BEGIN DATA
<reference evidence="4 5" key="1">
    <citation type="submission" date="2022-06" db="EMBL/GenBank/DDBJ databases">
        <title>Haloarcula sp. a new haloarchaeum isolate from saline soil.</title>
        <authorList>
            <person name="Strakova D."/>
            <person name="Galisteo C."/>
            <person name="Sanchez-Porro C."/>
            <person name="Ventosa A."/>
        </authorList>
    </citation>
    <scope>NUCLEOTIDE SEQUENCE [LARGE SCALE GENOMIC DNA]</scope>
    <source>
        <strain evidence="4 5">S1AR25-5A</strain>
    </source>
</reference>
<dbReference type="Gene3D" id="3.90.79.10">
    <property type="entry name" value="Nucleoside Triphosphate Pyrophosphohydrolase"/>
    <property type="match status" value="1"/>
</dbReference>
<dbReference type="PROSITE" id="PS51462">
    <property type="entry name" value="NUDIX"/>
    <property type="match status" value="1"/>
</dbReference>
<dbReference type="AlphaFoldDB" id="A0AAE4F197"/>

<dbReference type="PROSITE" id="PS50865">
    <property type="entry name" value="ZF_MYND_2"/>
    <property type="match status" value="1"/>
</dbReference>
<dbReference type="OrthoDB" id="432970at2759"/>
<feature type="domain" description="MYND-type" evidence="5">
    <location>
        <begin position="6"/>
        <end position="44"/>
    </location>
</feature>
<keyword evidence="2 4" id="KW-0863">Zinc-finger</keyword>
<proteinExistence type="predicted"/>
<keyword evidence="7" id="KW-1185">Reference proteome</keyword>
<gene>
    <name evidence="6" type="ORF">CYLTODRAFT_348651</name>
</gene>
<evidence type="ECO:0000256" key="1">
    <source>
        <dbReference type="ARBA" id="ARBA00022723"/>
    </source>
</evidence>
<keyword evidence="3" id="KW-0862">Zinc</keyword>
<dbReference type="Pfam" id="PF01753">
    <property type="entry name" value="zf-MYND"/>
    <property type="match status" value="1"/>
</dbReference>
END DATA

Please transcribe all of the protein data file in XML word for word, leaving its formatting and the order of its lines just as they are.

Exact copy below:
<reference evidence="4 5" key="1">
    <citation type="submission" date="2022-06" db="EMBL/GenBank/DDBJ databases">
        <title>Haloarcula sp. a new haloarchaeum isolate from saline soil.</title>
        <authorList>
            <person name="Strakova D."/>
            <person name="Galisteo C."/>
            <person name="Sanchez-Porro C."/>
            <person name="Ventosa A."/>
        </authorList>
    </citation>
    <scope>NUCLEOTIDE SEQUENCE [LARGE SCALE GENOMIC DNA]</scope>
    <source>
        <strain evidence="4 5">S1AR25-5A</strain>
    </source>
</reference>
<dbReference type="Gene3D" id="3.90.79.10">
    <property type="entry name" value="Nucleoside Triphosphate Pyrophosphohydrolase"/>
    <property type="match status" value="1"/>
</dbReference>
<dbReference type="PROSITE" id="PS51462">
    <property type="entry name" value="NUDIX"/>
    <property type="match status" value="1"/>
</dbReference>
<dbReference type="AlphaFoldDB" id="A0AAE4F197"/>

<dbReference type="PROSITE" id="PS50865">
    <property type="entry name" value="ZF_MYND_2"/>
    <property type="match status" value="1"/>
</dbReference>
<dbReference type="OrthoDB" id="432970at2759"/>
<feature type="domain" description="MYND-type" evidence="5">
    <location>
        <begin position="6"/>
        <end position="44"/>
    </location>
</feature>
<keyword evidence="2 4" id="KW-0863">Zinc-finger</keyword>
<proteinExistence type="predicted"/>
<keyword evidence="7" id="KW-1185">Reference proteome</keyword>
<gene>
    <name evidence="6" type="ORF">CYLTODRAFT_348651</name>
</gene>
<evidence type="ECO:0000256" key="1">
    <source>
        <dbReference type="ARBA" id="ARBA00022723"/>
    </source>
</evidence>
<keyword evidence="3" id="KW-0862">Zinc</keyword>
<dbReference type="Pfam" id="PF01753">
    <property type="entry name" value="zf-MYND"/>
    <property type="match status" value="1"/>
</dbReference>